After Hours is not a particularly long album, but it’s about pitch perfect. The opener, Jim Reeves’ classic, Welcome To My World, is so sad and melancholy I find my shoulders hunching and can almost feel the cool condensation on my fingers from my gin and tonic glass. The lights have officially dimmed. Malo tackles some of the barroom biggies here. Kris Kristofferson’s lament, For the Good Times, a song so great, a song that says everything so perfectly right it never needs to be said again. Buck Owens is here and Fred Rose and Hank Williams, but, for me at least, I was surprised to see Dwight Yoakam’s Pocket of a Clown. Now, here is a song, the fourth one in, just about the time the drinks are starting to do what they’re meant to do, that sounds so much like the beginnings of happily slurred speech and the promise of outlandish stories to surely come that I grin everytime it begins. Dwight pops up again five songs later with It Only Hurts When I Cry, a tune he wrote with the impenetrable Roger Miller and has one of the great kick off lines of all time, “The only time I feel the pain, is in the sunshine or the rain.” Miller has the distinction of being the only other writer covered twice on the album with Husbands and Wives, arguably the only true to form country song Malo did for the album and a heartbreaker if there ever was one. “Some can, and some can’t. And some can’t.” It’s a devastating line that, to quote Harlan Howard, sums up a good country song with three chords and the truth. But, aren’t there two Hank Williams songs here as well? Yes, and no. Only Cold, Cold Heart was written by Hank. Take These Chains From My Heart is a Fred Rose song, and here Malo is thinking more Brother Ray than Ol’ Hank with its pulsing rhythm and the tune which finishes off the album acts like the water chaser to a stiff drink. Cold, Cold Heart is interesting in that it was one of Tony Bennett’s early hits, and from the stories told of how many coins Hank fed into jukeboxes to hear Tony sing his song, I’d have to think he’d get a real quick out of Malo’s slurry rave up version. It swings fast and hard, and the words come at us more like muscle memory than true annunciation. You Can Depend On Me is the one tune on the album I mostly associate with a woman, Brenda Lee. Lee, who, for some completely wrong reason, is typically placed in the same corner with saccharine crooner Pat Boone, nails this song like a martyr waiting to be remembered. Patsy wasn’t the only country pop crossover artist. Filling out the album is the ultra loungey cover of (Now and Then There’s) A Fool Such As I and Crying Time. Buck’s tune is an inspired choice, Elvis’s, however, is about as obvious as Roy Orbison, but as the album proves and critic Mark Deming says better than I, “rather than treat these tunes as relics from Nashville’s noble past, Malo honors them as standards — object lessons in great songwriting — and interprets them as swinging pop tunes or polished late-night supper club laments.”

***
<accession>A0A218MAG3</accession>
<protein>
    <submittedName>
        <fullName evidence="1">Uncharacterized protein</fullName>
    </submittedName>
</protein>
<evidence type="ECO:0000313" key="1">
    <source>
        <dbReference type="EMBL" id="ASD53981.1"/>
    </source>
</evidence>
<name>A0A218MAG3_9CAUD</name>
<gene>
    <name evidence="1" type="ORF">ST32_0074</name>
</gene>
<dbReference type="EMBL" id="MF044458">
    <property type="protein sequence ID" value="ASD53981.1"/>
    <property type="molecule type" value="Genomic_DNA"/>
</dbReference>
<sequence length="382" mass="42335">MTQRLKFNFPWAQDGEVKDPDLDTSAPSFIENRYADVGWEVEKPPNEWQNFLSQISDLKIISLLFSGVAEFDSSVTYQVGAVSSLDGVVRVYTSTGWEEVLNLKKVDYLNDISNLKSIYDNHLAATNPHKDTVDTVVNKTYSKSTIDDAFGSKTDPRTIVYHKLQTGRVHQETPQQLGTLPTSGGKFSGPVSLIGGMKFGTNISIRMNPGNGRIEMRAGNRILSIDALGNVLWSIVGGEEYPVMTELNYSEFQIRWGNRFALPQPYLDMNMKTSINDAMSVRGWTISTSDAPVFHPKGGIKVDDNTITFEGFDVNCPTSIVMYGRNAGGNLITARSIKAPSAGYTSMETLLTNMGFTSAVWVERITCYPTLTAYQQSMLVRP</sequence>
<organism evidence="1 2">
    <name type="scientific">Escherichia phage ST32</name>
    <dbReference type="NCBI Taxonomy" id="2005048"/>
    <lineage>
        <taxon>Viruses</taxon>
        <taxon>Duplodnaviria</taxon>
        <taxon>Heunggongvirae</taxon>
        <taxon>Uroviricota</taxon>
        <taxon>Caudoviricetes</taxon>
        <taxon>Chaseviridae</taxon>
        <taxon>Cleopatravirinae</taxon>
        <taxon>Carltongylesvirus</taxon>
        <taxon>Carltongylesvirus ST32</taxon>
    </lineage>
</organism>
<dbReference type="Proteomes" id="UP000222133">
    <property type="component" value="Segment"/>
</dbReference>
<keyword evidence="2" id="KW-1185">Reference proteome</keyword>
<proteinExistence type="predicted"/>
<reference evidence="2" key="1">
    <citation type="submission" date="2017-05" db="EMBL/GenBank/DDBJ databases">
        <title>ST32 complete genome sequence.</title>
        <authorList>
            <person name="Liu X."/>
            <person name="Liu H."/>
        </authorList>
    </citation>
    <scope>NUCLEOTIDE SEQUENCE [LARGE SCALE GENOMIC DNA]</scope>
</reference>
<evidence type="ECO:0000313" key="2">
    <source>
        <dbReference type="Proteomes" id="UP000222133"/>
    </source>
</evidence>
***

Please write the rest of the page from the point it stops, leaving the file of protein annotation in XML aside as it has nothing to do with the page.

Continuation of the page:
Malo did a follow-up of sorts in the guise of a Christmas Album, Marshmallo World, but I like to think of it as a prequel. After the hot buttered rum has been knocked back and the guests have left and the Christmas tree has been unplugged, you may feel a tinge of the blues. Maybe it’s cold outside and you want some more music while you pour. After Hours is the perfect tonic for a blue, blue Christmas.